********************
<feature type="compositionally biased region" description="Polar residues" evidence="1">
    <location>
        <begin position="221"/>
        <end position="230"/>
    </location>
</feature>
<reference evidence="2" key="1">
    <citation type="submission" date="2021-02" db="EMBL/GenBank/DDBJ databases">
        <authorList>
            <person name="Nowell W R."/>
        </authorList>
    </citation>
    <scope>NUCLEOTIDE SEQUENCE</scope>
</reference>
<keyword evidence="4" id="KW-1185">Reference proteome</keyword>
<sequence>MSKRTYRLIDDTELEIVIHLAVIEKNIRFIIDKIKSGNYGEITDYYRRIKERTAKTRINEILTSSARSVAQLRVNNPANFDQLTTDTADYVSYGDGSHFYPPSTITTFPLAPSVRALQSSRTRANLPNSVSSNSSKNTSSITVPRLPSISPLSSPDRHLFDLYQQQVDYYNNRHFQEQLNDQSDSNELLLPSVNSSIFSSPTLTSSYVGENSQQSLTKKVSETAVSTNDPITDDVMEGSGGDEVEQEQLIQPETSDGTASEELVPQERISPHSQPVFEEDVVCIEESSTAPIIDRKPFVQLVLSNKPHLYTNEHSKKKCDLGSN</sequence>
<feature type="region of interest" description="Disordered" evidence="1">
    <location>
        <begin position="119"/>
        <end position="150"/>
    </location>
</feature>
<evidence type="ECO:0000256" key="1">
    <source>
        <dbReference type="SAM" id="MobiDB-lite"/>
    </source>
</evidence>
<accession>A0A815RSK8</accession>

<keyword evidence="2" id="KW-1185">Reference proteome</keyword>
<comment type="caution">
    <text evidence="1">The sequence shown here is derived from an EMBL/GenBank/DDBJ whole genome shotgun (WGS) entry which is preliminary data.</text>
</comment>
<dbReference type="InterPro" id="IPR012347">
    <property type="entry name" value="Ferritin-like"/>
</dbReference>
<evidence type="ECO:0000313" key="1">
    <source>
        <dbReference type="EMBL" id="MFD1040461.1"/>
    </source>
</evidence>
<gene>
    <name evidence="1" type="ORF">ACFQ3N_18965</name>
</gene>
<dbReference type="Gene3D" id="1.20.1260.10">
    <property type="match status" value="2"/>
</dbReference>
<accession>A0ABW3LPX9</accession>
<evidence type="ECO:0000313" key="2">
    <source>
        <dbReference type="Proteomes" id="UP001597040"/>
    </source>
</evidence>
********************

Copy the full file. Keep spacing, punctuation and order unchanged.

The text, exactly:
<feature type="compositionally biased region" description="Polar residues" evidence="1">
    <location>
        <begin position="221"/>
        <end position="230"/>
    </location>
</feature>
<reference evidence="2" key="1">
    <citation type="submission" date="2021-02" db="EMBL/GenBank/DDBJ databases">
        <authorList>
            <person name="Nowell W R."/>
        </authorList>
    </citation>
    <scope>NUCLEOTIDE SEQUENCE</scope>
</reference>
<keyword evidence="4" id="KW-1185">Reference proteome</keyword>
<sequence>MSKRTYRLIDDTELEIVIHLAVIEKNIRFIIDKIKSGNYGEITDYYRRIKERTAKTRINEILTSSARSVAQLRVNNPANFDQLTTDTADYVSYGDGSHFYPPSTITTFPLAPSVRALQSSRTRANLPNSVSSNSSKNTSSITVPRLPSISPLSSPDRHLFDLYQQQVDYYNNRHFQEQLNDQSDSNELLLPSVNSSIFSSPTLTSSYVGENSQQSLTKKVSETAVSTNDPITDDVMEGSGGDEVEQEQLIQPETSDGTASEELVPQERISPHSQPVFEEDVVCIEESSTAPIIDRKPFVQLVLSNKPHLYTNEHSKKKCDLGSN</sequence>
<feature type="region of interest" description="Disordered" evidence="1">
    <location>
        <begin position="119"/>
        <end position="150"/>
    </location>
</feature>
<evidence type="ECO:0000256" key="1">
    <source>
        <dbReference type="SAM" id="MobiDB-lite"/>
    </source>
</evidence>
<accession>A0A815RSK8</accession>

<keyword evidence="2" id="KW-1185">Reference proteome</keyword>
<comment type="caution">
    <text evidence="1">The sequence shown here is derived from an EMBL/GenBank/DDBJ whole genome shotgun (WGS) entry which is preliminary data.</text>
</comment>
<dbReference type="InterPro" id="IPR012347">
    <property type="entry name" value="Ferritin-like"/>
</dbReference>
<evidence type="ECO:0000313" key="1">
    <source>
        <dbReference type="EMBL" id="MFD1040461.1"/>
    </source>
</evidence>
<gene>
    <name evidence="1" type="ORF">ACFQ3N_18965</name>
</gene>
<dbReference type="Gene3D" id="1.20.1260.10">
    <property type="match status" value="2"/>
</dbReference>
<accession>A0ABW3LPX9</accession>
<evidence type="ECO:0000313" key="2">
    <source>
        <dbReference type="Proteomes" id="UP001597040"/>
    </source>
</evidence>